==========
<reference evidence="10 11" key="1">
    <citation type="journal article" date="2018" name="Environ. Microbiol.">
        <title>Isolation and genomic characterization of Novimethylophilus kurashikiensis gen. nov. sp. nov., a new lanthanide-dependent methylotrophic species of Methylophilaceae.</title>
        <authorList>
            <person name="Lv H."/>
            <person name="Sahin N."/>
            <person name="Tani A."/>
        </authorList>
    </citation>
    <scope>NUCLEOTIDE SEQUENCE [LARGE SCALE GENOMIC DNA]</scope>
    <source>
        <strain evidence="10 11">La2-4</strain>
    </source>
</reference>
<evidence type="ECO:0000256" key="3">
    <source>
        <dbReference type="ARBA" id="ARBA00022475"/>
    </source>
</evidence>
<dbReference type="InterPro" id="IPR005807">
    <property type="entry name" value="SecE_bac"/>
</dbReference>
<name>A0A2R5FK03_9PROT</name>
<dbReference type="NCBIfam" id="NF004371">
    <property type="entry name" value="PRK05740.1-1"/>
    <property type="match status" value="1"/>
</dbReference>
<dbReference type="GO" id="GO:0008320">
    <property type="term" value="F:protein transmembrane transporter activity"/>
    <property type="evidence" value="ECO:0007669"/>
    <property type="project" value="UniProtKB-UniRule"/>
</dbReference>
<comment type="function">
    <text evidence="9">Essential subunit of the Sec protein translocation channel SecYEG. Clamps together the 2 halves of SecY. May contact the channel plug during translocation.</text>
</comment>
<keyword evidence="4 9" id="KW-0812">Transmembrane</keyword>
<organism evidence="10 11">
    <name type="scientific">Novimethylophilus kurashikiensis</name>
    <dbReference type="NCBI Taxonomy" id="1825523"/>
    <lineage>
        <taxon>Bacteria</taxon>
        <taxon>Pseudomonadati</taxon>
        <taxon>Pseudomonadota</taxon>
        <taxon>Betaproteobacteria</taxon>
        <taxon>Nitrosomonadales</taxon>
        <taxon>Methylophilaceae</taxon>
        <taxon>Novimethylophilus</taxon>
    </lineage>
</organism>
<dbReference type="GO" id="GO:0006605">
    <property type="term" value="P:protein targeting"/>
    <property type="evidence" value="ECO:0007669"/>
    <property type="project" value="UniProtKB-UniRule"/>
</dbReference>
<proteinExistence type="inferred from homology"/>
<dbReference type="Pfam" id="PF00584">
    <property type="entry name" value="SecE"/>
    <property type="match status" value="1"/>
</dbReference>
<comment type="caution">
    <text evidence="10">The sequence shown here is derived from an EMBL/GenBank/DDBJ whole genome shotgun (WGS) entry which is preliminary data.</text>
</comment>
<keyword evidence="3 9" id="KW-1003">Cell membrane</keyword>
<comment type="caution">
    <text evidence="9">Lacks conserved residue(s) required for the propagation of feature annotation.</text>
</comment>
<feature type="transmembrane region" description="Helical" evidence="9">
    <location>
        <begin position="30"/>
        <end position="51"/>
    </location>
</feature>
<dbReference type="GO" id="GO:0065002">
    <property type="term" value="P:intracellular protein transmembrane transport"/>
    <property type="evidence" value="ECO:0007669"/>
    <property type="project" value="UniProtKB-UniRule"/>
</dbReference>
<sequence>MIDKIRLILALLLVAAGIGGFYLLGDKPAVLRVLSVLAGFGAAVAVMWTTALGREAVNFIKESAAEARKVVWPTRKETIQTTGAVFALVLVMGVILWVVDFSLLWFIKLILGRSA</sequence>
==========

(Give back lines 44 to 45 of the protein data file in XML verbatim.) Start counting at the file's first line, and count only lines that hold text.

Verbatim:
        <taxon>Betaproteobacteria</taxon>
        <taxon>Nitrosomonadales</taxon>